A couple of months ago, SCDigest conducted a virtual panel with a number of experts on trends and insights relative to supply chain execution technologies that proved very popular with our readers. See Key Trends in WMS and Supply Chain Execution Technology.)
We've now repeated the concept with a fantastic virtual panel of experts on supply chain planning software and practices.
David Johnston, Senior Vice President for Supply Chain at JDA Software
Karin Bursa, Vice President of Marketing at Logility
John Bermudez, Vice President of Product Management at Infor
Lisa Kustra, Founder, Plan4Demand
Mark David, Vice President of Solution Management for Supply Chain Planning at SAP
Plan4Demand is a consulting firm focused on supply chain planning. All the other companies are providers of supply chain planning software, also sometimes referred to as Advanced Planning Systems (APS). The participants were selected by SCDigest for their known expertise in this area.
We first asked the panel what were some of the key trends in supply chain planning technology and its use by companies.
"We see a renewed focus among supply chain organizations on demand planning and market segmentation," said Bursa. "As part of this, companies want to improve their forecast accuracy at more granular levels, understanding this is a pivotal key performance indicator that drives value throughout the supply chain. Analysts have discussed and we have seen how a 5% improvement in forecast accuracy can drive double digit improvements in service levels virtually for free."
JDA's Johnston sees a lot of action in so-called "supply chain segmentation" strategies, as he explains.
"This is about segmenting supply chains into multiple virtual supply chains to develop tailored end-to-end supply chain processes to support distinctly different segments of the business," he told us. "Companies are tailoring their demand management process, production methods, inventory strategies, distribution paths and transportation modes to the distinct characteristics of the products, customer and channels that they serve."
Kustra says companies are using technology to compensate for lean staffing, noting that one key trends is renewed focus on demand classification and statistical forecasting, in part because most companies do not staff enough demand planners these days to keep the number of SKUs they need to forecast at a level that they can manage effectively.
"Demand classification can help the planners understand high priority items," Kustra told us. "The high volume/high variability items are the most critical ones to handle when they show up on exception reports. The key to demand classification is that the logic/criteria of the ABC analysis are agreed upon between not only people in the supply chain but also sales and marketing and finance to avoid the 'HALO effect' on products that were once fast movers but no longer are. The data will clearly show what products are critical to look at in detail and what products are not."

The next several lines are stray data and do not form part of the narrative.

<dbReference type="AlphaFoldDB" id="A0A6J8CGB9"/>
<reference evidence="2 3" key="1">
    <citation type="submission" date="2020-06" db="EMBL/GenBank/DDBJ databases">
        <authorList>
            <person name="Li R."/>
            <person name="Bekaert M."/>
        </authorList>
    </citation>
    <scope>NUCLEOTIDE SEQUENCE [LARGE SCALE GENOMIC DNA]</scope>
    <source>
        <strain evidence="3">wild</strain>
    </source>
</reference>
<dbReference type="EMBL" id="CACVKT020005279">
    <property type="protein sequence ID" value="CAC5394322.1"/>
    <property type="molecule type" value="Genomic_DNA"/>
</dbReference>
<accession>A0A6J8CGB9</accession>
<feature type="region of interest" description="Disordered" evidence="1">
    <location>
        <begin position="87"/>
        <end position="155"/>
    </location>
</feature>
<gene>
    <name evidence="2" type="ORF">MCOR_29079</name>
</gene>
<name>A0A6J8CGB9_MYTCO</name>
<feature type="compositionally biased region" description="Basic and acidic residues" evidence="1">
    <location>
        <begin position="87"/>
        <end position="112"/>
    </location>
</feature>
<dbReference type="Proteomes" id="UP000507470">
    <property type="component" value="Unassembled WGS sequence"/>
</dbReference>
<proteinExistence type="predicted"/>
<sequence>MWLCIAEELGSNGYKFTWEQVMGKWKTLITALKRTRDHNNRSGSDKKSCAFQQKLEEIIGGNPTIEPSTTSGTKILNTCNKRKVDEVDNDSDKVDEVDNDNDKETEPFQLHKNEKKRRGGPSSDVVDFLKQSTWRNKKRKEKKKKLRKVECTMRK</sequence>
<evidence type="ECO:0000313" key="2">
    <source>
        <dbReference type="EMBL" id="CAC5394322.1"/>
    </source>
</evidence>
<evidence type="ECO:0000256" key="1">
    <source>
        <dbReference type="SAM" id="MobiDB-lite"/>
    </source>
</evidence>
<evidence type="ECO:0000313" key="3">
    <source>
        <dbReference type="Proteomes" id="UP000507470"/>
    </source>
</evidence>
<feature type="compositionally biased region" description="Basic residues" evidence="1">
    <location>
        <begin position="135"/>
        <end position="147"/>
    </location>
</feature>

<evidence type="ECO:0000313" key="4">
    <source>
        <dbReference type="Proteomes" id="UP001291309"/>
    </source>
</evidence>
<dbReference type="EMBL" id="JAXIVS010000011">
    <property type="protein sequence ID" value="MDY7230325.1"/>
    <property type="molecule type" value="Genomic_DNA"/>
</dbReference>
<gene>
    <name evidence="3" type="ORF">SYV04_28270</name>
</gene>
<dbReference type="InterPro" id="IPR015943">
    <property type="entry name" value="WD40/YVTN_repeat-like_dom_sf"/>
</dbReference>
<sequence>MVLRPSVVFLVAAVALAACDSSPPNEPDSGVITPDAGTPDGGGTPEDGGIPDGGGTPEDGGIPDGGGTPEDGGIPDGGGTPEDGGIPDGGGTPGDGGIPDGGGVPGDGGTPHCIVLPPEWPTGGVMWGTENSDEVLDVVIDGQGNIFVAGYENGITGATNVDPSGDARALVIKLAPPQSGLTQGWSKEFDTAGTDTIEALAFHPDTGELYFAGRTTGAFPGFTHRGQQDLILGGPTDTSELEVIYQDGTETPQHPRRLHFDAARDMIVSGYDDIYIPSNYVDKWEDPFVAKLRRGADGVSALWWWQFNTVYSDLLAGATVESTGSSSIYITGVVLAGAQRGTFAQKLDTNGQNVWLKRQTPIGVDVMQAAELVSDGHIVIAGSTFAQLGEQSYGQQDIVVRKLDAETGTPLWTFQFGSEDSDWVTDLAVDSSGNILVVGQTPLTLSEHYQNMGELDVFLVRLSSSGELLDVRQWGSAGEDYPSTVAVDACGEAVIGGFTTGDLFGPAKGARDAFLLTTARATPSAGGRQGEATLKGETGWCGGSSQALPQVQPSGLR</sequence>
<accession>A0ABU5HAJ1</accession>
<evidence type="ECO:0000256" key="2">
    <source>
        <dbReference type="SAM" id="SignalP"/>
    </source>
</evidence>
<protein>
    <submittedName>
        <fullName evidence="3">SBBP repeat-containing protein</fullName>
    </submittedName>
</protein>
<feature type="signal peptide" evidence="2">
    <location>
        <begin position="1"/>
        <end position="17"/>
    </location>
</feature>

Infor's Bermudez says layering advanced analytics on top of supply chain planning tools is a key trend.
"While supply chain planning applications have been the backbone of a lot of the analysis that managers have used to make critical decisions, they only provide one piece to the planning puzzle," he says.
"More and more, we are talking to managers that want analytical tools that elevate the decision making above demand and supply planning in order to determine the impact on revenue and profitability," he said.
What they are really looking for, he says, is Integrated Business Planning (IBP), a sort of more advanced form of Sales & Operations Planning that brings associated financial targets more directly into the process.
"This process essentially validates that operating plan is able to achieve the financial objectives set by the executive team," Bermudez says, "While this may sound like motherhood and apple pie, most manufacturing companies simply do not have the planning tools to achieve this level of synchronization. A good IBP application provides this by combining an analytical platform with the supply chain planning and scheduling applications."
SAP's David sees resurgent interest in supply chain planning, and he, like several other panelists, also sees strong interest in S&OP.
"We are really seeing the heat get turned up on supply chain planning again," David says. "This is coming from a couple of areas, including a more dedicated focus on managing business planning, where the alignment between business priorities and operational decisions get balanced with a clear understanding of financial impact. Yes, this is Sales and Operations planning, but S&OP is no longer such a separate process without direct connection to the operational plan."
Kustra also says there is a trend towards more companies looking to better connect demand planning to master planning and centralizing the master planning process to better maximize plant capacity, including raw materials, machinery and labor utilization.
Johnston like Kustra also sees a trend towards supply chain technology helping to overcome staffing limitations.
"Companies are leveraging advanced analytics and automated decision making to provide scale in their organization and reduce the skill levels needed to leverage the supply chain as a competitive differentiator," he says.
David says "big data" and related analytic tools are also a major trend.
(Supply Chain Trends and Issues Article - Continued Below)